For media inquiries, contact Ariela Moscowitz: Ariela@dswork.org | 212-368-7874

Sex Worker Rights Organizations Challenge Constitutionality of Federal Law That Criminalizes Free Speech

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Media Contact:
Ariela Moscowitz, director of communications
Ariela@DSWork.org |
(212) 368-7874

Sex Worker Rights Organizations Challenge Constitutionality of Federal Law That Criminalizes Free Speech

Washington, DC (September 15, 2022) — Decriminalize Sex Work (DSW), joined by eleven other organizations working to ensure the health, safety, wellbeing, and human rights of sex workers and survivors of trafficking, filed a new Amicus brief supporting the appellants in a federal case challenging the criminalization of protected speech. The Stop Enabling Sex Traffickers and Fight Online Sex Trafficking Acts (SESTA/‍FOSTA), which became law in 2018, damage the longstanding “safe harbor” rule provided by Section 230 of the Communications Decency Act, which protects freedom of speech on the internet. Individuals depend on this freedom to work, socialize, and exchange ideas online.

Woodhull Freedom Foundation et al. v. United States argues that SESTA/FOSTA is an unconstitutional violation of the First and Fifth Amendments. The case, filed in 2018, has again reached the U.S. Court of Appeals for the District of Columbia. DSW’s Amicus brief details the historical and political contexts that have bred misguided anti-trafficking policies and laws built on the conflation of sex work and trafficking. The law’s failure to differentiate between the two has injured sex workers and survivors. “Both qualitative and quantitative evidence show that SESTA/FOSTA has caused immense harm to already marginalized and vulnerable communities, without advancing its purpose to combat trafficking. It must be repealed,” said Rebecca Cleary, DSW staff attorney and attorney for Amici Curiae.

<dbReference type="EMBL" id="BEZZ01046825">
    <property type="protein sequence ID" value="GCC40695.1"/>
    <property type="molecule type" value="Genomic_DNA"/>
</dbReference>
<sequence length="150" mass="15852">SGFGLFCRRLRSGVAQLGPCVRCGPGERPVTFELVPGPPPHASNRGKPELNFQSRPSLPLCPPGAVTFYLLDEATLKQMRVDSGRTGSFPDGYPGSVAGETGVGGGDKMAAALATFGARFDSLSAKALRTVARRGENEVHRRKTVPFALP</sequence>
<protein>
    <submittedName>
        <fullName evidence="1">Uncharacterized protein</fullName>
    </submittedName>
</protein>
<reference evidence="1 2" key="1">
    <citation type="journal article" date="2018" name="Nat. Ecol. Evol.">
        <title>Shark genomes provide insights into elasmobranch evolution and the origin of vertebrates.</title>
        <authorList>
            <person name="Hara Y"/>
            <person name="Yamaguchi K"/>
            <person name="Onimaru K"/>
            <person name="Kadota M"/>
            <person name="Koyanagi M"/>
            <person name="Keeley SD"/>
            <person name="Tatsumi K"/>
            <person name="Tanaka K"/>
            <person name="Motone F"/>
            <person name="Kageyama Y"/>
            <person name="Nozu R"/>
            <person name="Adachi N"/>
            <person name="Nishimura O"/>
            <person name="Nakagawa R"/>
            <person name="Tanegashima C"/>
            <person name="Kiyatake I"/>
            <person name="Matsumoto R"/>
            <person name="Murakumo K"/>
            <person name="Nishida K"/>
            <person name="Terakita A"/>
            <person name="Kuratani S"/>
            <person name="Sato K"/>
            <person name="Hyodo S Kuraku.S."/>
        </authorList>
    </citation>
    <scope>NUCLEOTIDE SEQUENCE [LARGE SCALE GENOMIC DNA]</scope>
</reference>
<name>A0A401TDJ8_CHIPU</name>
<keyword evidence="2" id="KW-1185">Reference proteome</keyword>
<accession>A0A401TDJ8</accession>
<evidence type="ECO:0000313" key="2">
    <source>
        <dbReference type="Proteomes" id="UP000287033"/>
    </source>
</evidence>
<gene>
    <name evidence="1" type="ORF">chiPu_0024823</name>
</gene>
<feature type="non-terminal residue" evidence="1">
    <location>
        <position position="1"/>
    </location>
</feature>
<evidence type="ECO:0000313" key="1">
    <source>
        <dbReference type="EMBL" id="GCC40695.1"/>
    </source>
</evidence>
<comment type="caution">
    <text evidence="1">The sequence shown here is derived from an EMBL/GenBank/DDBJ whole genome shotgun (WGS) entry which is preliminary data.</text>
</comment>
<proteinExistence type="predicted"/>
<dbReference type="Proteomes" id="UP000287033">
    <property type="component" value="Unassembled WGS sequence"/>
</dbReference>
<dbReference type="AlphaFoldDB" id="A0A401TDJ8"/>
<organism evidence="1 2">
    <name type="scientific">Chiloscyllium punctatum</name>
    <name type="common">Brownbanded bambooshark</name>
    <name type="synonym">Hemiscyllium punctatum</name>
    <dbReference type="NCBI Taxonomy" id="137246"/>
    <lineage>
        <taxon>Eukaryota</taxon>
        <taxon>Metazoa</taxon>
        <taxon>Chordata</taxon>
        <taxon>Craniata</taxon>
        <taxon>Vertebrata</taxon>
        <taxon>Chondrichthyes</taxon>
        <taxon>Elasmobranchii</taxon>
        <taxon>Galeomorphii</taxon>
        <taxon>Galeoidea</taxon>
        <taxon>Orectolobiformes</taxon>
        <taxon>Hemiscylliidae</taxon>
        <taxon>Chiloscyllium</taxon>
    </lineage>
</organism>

Proponents of the law argue that fighting human trafficking, a heinous and violent crime, is worth broad internet censorship. However, the law, as written, fails to punish traffickers. Three years after it was enacted, the Government Accountability Office (GAO) found that it was an abject failure. Free speech, internet rights advocates, and law-enforcement officials have protested the law. Instead of combating trafficking, SESTA/FOSTA:

* Endangers trafficking survivors and sex workers
* Impedes law enforcement’s efforts to find victims and prosecute traffickers
* Censors free speech on the internet and endangers the livelihoods of informal service sector workers

The brief concludes, “SESTA/FOSTA is the shining example of what happens when policymakers conflate sex work and human trafficking: trafficking numbers remain the same, victims get left behind, and those facing the greatest consequences are not traffickers but already marginalized communities.” Amici curiae include DSW, The Sex Workers Project of the Urban Justice Center, Freedom Network, Brooklyn Defender Services, The Erotic Laborers Alliance of New England, Old Pros, National Coalition for Sexual Freedom, New York Transgender Advocacy Group, Free Speech Coalition, Sex Workers Outreach Project Brooklyn, Gays and Lesbians Living in a Transgender Society (GLITS), and St. James Infirmary.

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Decriminalize Sex Work (DSW) is a national organization pursuing a state-by-state strategy to end the prohibition of consensual adult prostitution in the United States. DSW works with local organizations, advocates, and lobbyists to build community support and convince legislators to stop prostitution-related arrests. Evidence shows that decriminalizing sex work will help end human trafficking, improve public health, and promote community safety.

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